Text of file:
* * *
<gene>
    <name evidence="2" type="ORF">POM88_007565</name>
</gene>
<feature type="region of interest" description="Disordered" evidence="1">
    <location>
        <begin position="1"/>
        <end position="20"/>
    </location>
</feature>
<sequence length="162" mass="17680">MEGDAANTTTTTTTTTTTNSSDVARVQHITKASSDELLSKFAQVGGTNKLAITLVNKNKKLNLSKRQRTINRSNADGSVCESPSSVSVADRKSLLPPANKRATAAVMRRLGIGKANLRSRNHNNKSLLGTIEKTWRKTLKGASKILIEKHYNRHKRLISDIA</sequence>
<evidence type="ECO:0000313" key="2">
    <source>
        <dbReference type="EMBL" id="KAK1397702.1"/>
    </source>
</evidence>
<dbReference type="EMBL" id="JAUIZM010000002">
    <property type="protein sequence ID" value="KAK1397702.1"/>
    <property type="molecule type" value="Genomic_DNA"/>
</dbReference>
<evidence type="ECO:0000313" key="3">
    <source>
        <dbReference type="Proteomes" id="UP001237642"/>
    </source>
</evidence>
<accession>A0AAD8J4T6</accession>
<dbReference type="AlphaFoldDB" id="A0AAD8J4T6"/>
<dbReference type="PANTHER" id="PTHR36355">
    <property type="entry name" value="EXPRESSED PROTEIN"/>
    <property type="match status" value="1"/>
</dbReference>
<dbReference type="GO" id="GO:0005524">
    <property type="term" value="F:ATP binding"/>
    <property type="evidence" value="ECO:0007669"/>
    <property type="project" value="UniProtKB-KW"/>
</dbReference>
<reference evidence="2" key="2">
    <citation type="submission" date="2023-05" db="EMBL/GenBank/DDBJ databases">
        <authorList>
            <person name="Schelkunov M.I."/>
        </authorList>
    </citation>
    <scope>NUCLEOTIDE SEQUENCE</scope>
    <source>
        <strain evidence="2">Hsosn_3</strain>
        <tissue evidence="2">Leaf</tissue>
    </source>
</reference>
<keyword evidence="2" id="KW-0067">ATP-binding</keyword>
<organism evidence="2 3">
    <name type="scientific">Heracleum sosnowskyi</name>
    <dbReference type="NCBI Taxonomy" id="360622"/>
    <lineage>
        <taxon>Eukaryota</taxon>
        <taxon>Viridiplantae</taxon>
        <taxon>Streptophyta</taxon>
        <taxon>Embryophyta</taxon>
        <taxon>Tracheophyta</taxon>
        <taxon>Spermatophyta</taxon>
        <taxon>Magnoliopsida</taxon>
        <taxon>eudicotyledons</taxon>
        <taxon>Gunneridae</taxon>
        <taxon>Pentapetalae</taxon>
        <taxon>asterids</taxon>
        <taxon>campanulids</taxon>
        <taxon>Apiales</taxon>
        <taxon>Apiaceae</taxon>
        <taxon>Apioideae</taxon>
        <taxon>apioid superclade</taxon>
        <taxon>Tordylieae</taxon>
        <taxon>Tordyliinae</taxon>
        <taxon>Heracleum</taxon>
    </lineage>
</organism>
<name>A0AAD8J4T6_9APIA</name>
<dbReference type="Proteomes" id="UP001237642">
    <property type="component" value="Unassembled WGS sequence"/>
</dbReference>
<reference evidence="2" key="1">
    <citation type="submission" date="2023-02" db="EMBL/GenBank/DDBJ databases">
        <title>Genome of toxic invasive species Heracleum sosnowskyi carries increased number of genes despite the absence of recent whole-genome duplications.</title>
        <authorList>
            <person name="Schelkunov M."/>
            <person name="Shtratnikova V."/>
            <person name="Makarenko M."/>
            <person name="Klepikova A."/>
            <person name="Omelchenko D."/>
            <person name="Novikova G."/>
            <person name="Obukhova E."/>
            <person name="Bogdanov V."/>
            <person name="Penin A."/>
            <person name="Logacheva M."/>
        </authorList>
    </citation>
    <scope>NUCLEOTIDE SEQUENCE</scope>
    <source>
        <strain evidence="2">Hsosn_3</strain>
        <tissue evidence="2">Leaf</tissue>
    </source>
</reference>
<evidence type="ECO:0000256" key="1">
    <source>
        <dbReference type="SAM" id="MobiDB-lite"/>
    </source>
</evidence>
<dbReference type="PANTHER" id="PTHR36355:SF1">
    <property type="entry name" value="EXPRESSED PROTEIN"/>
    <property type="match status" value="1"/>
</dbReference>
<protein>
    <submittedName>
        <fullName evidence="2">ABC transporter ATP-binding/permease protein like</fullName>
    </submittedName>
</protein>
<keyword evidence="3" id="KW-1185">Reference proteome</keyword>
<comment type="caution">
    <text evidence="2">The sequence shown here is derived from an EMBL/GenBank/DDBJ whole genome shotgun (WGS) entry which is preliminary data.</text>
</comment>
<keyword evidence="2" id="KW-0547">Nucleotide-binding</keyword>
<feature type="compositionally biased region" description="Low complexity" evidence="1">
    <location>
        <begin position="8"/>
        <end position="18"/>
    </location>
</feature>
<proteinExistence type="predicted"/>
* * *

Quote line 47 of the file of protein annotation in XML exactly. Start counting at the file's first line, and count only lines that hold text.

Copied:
</reference>